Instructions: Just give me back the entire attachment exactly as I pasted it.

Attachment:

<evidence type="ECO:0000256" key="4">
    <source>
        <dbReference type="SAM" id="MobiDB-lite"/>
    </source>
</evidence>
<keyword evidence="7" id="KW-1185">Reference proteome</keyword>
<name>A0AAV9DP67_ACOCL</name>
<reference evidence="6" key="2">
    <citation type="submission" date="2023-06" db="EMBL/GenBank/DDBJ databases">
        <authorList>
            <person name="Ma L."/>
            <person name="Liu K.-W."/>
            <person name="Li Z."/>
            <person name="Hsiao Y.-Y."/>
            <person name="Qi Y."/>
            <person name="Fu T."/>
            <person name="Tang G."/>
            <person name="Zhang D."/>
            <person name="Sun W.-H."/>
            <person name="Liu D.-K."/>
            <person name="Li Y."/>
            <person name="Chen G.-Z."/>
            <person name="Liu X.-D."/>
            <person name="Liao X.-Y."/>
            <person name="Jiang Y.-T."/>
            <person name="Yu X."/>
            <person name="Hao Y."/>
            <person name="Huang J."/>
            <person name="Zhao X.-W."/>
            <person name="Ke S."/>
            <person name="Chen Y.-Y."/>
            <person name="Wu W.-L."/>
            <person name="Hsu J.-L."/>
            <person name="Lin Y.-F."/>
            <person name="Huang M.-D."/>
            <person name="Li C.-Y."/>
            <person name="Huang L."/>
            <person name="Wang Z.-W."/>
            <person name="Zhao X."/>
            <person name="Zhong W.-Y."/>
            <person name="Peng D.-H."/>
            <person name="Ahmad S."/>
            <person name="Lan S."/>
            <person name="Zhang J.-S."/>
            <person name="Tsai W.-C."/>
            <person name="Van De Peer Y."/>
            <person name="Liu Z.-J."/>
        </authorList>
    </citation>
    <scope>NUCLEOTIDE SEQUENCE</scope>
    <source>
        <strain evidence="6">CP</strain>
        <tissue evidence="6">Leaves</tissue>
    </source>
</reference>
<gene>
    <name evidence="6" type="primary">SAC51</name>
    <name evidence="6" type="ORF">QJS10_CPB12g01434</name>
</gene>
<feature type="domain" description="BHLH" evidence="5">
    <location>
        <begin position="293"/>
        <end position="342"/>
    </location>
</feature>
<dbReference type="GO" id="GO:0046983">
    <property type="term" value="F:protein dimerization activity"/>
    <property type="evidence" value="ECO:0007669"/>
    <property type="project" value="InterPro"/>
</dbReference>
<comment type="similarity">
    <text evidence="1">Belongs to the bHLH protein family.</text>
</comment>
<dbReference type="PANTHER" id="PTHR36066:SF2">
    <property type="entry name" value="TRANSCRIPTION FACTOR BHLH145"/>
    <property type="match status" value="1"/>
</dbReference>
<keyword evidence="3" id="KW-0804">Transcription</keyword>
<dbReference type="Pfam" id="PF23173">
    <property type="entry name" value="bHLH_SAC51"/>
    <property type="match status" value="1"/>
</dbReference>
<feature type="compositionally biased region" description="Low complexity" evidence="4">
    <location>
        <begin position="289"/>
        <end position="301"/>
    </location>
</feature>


<evidence type="ECO:0000256" key="4">
    <source>
        <dbReference type="SAM" id="MobiDB-lite"/>
    </source>
</evidence>
<keyword evidence="7" id="KW-1185">Reference proteome</keyword>
<name>A0AAV9DP67_ACOCL</name>
<reference evidence="6" key="2">
    <citation type="submission" date="2023-06" db="EMBL/GenBank/DDBJ databases">
        <authorList>
            <person name="Ma L."/>
            <person name="Liu K.-W."/>
            <person name="Li Z."/>
            <person name="Hsiao Y.-Y."/>
            <person name="Qi Y."/>
            <person name="Fu T."/>
            <person name="Tang G."/>
            <person name="Zhang D."/>
            <person name="Sun W.-H."/>
            <person name="Liu D.-K."/>
            <person name="Li Y."/>
            <person name="Chen G.-Z."/>
            <person name="Liu X.-D."/>
            <person name="Liao X.-Y."/>
            <person name="Jiang Y.-T."/>
            <person name="Yu X."/>
            <person name="Hao Y."/>
            <person name="Huang J."/>
            <person name="Zhao X.-W."/>
            <person name="Ke S."/>
            <person name="Chen Y.-Y."/>
            <person name="Wu W.-L."/>
            <person name="Hsu J.-L."/>
            <person name="Lin Y.-F."/>
            <person name="Huang M.-D."/>
            <person name="Li C.-Y."/>
            <person name="Huang L."/>
            <person name="Wang Z.-W."/>
            <person name="Zhao X."/>
            <person name="Zhong W.-Y."/>
            <person name="Peng D.-H."/>
            <person name="Ahmad S."/>
            <person name="Lan S."/>
            <person name="Zhang J.-S."/>
            <person name="Tsai W.-C."/>
            <person name="Van De Peer Y."/>
            <person name="Liu Z.-J."/>
        </authorList>
    </citation>
    <scope>NUCLEOTIDE SEQUENCE</scope>
    <source>
        <strain evidence="6">CP</strain>
        <tissue evidence="6">Leaves</tissue>
    </source>
</reference>
<gene>
    <name evidence="6" type="primary">SAC51</name>
    <name evidence="6" type="ORF">QJS10_CPB12g01434</name>
</gene>
<feature type="domain" description="BHLH" evidence="5">
    <location>
        <begin position="293"/>
        <end position="342"/>
    </location>
</feature>
<dbReference type="GO" id="GO:0046983">
    <property type="term" value="F:protein dimerization activity"/>
    <property type="evidence" value="ECO:0007669"/>
    <property type="project" value="InterPro"/>
</dbReference>
<comment type="similarity">
    <text evidence="1">Belongs to the bHLH protein family.</text>
</comment>
<dbReference type="PANTHER" id="PTHR36066:SF2">
    <property type="entry name" value="TRANSCRIPTION FACTOR BHLH145"/>
    <property type="match status" value="1"/>
</dbReference>
<keyword evidence="3" id="KW-0804">Transcription</keyword>
<dbReference type="Pfam" id="PF23173">
    <property type="entry name" value="bHLH_SAC51"/>
    <property type="match status" value="1"/>
</dbReference>
<feature type="compositionally biased region" description="Low complexity" evidence="4">
    <location>
        <begin position="289"/>
        <end position="301"/>
    </location>
</feature>